New York City Mayor Michael Bloomberg and Martin Luther King III held a press conference Monday in City Hall, joining those affected by gun violence, to organize support for background checks for gun purchases.
In a harrowing procession of those affected by gun violence, one by one people approached the City Hall podium and gave their personal account of how guns touched their lives. A trauma surgeon who'd seen many victims pass through his operating table, a teacher who was shot by teenagers, family and friends of those murdered and community organizers begging for help against violence.
A few of the testimonials of those present include Sharon Sherry, whose son George White was murdered on September 24th in Harlem. Or Rebecca Pryor, whose friend Alex Wake was killed by her step father when he killed her mother, her grandparents and himself.
Diana Rodriguez, a Staten Island mother who lost her daughter, Samantha, on mother's day five years ago, said, "No one knows the pain that we feel, but we're here to let it be known. Something has to be done." Rodriguez mentioned that the person who killed her daughter has still never been brought to justice.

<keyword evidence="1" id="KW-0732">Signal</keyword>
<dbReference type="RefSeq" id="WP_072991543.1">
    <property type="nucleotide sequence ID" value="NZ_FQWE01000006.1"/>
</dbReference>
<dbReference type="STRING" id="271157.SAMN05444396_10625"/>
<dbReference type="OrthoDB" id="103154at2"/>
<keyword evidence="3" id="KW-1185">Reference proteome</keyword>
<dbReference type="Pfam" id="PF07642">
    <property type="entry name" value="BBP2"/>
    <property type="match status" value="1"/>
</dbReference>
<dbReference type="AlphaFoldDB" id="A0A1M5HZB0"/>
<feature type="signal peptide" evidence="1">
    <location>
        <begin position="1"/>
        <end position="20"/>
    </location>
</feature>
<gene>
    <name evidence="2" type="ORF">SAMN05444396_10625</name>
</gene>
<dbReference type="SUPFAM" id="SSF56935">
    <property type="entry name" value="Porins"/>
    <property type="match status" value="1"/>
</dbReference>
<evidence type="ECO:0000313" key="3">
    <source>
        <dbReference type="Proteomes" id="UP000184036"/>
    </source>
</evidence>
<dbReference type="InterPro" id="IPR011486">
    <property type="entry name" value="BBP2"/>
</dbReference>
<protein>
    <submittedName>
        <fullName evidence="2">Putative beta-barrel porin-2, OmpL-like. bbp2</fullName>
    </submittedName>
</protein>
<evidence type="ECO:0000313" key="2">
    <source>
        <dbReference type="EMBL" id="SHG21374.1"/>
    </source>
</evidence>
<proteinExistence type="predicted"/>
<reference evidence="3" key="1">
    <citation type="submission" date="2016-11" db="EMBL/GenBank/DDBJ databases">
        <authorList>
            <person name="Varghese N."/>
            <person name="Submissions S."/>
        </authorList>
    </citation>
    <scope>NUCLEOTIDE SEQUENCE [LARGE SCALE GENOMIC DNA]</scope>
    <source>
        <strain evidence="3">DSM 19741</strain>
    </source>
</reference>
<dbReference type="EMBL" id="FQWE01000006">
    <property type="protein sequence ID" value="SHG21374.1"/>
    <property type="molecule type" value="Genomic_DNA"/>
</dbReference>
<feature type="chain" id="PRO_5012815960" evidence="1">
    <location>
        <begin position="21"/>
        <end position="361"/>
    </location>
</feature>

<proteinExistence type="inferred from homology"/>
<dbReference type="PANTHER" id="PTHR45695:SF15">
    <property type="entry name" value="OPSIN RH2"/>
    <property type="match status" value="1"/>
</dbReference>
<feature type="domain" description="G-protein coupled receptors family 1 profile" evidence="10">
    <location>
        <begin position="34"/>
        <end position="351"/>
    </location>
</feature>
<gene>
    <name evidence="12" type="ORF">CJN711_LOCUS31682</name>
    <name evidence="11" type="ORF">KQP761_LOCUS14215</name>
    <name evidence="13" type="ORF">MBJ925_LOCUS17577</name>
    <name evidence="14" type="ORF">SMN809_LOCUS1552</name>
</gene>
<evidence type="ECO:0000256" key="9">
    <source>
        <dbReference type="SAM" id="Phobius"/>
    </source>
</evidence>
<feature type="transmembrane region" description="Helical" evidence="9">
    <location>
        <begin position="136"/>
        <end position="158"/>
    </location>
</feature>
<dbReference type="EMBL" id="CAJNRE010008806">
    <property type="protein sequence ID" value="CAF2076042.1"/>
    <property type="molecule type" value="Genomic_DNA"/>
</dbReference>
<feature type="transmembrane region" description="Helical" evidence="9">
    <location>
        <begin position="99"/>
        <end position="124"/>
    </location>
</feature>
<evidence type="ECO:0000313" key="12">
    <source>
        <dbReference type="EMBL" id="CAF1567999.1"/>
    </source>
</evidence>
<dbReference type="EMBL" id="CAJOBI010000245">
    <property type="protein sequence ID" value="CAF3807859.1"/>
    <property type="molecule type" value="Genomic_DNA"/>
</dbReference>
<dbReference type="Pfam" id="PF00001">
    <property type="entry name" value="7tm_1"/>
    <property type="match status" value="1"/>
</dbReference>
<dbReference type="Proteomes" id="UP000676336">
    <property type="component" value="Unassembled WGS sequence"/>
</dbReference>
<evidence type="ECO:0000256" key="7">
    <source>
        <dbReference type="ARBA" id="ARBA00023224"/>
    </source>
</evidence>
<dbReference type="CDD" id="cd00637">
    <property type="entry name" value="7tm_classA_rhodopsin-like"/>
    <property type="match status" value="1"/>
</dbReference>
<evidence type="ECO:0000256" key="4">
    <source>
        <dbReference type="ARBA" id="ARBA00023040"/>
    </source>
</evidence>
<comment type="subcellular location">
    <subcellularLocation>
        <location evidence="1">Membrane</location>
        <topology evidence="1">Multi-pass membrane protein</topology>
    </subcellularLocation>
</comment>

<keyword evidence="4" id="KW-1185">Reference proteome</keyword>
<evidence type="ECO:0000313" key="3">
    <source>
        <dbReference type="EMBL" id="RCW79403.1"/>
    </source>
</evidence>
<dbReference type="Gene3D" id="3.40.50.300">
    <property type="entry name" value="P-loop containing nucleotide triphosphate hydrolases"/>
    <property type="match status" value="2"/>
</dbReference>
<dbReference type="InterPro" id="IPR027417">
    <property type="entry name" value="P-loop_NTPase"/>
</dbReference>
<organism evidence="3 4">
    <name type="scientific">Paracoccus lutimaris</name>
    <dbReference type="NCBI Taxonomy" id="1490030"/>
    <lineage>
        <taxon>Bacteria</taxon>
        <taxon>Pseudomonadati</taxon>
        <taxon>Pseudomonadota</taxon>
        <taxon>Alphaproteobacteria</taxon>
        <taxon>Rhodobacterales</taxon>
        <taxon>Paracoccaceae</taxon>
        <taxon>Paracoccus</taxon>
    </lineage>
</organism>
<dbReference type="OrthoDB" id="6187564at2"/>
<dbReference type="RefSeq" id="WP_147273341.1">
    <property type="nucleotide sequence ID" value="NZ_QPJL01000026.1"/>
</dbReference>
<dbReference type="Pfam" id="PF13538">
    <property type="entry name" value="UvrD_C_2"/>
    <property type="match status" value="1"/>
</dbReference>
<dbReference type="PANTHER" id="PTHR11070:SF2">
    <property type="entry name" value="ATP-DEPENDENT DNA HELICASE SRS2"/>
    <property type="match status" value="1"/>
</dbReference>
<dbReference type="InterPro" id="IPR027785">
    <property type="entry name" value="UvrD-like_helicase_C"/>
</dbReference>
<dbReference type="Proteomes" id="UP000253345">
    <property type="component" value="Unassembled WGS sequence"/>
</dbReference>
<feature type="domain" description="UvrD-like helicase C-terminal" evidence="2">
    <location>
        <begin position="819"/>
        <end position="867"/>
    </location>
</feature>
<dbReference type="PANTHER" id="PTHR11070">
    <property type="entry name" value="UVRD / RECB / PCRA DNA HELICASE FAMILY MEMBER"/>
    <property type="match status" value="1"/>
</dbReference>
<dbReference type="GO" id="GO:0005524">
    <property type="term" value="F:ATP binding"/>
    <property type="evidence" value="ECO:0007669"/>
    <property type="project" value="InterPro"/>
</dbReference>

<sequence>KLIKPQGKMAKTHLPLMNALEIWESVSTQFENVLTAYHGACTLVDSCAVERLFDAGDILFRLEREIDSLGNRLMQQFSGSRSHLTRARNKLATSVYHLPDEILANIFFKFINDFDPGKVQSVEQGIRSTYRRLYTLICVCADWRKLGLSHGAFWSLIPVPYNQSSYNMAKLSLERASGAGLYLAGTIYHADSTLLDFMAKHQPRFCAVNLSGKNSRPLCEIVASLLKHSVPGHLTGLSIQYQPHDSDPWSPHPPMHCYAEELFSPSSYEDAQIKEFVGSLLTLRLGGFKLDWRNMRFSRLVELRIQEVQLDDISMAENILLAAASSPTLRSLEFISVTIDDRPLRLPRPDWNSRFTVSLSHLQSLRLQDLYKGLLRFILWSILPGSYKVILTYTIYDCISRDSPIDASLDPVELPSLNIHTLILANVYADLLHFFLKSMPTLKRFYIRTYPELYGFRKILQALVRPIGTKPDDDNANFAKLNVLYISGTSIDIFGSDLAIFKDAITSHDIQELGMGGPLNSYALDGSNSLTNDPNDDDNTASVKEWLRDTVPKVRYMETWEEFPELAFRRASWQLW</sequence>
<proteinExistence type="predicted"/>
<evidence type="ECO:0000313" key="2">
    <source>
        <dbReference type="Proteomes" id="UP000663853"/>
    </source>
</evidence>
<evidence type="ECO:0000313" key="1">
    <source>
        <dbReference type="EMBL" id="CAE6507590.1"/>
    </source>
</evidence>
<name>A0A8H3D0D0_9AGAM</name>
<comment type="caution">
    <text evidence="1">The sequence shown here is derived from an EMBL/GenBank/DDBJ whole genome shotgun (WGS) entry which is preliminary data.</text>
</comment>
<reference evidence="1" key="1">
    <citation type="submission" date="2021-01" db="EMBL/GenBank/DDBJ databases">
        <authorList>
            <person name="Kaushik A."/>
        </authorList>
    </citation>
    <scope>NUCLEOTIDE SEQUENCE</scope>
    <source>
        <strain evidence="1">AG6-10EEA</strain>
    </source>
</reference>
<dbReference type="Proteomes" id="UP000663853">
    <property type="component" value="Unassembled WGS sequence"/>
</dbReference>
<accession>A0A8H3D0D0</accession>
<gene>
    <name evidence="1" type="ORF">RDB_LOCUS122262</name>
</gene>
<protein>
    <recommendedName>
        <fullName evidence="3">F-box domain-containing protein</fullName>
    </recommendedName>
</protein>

The emotional testimonials continued for over 20 minutes, and included 34 victims from all around the country, including family of the victims of the Virginia Tech, Columbine high school and recent Tucson shootings. Many of those who spoke pointed out that the gunmen, who had exhibited signs of mental illness, would still be able to buy a gun without a background check.
Mayor Michael Bloomberg took the stage after the testimonials and said, "34 people have spoken. That's because there are 34 deaths from handguns in America every single day." The Mayor went on to speak about Martin Luther King, Jr and Bobby Kennedy, both of whom were gunned down by assassins. "There is one major area that we have gone backwards -- gun violence. Since 1968, more than 400,000 Americans have been murdered by guns."
Bloomberg called on President Obama to lead the charge to enforcing the existing laws. "No rational person thinks you should be able to sell a rifle that's advertising as able to bring down a commercial airliner. Nobody thinks we should be selling armor-piercing bullets -- you don't need that if you're hunting deer or elk."
The mayor, standing with Martin Luther King III, said the issue of gun violence had become an urgent problem that needs immediate fixing. The press conference was not a call for repeal, but rather a plea to fix the loopholes regarding the background checks that could have prevented massacres like Virginia Tech and in Tucson, Arizona.
"We need a comprehensive national background check system with no loopholes," the mayor said. "The new Congress should set a goal of getting his job finished within three years, and should enact the necessary legislation and appropriation to make that happen."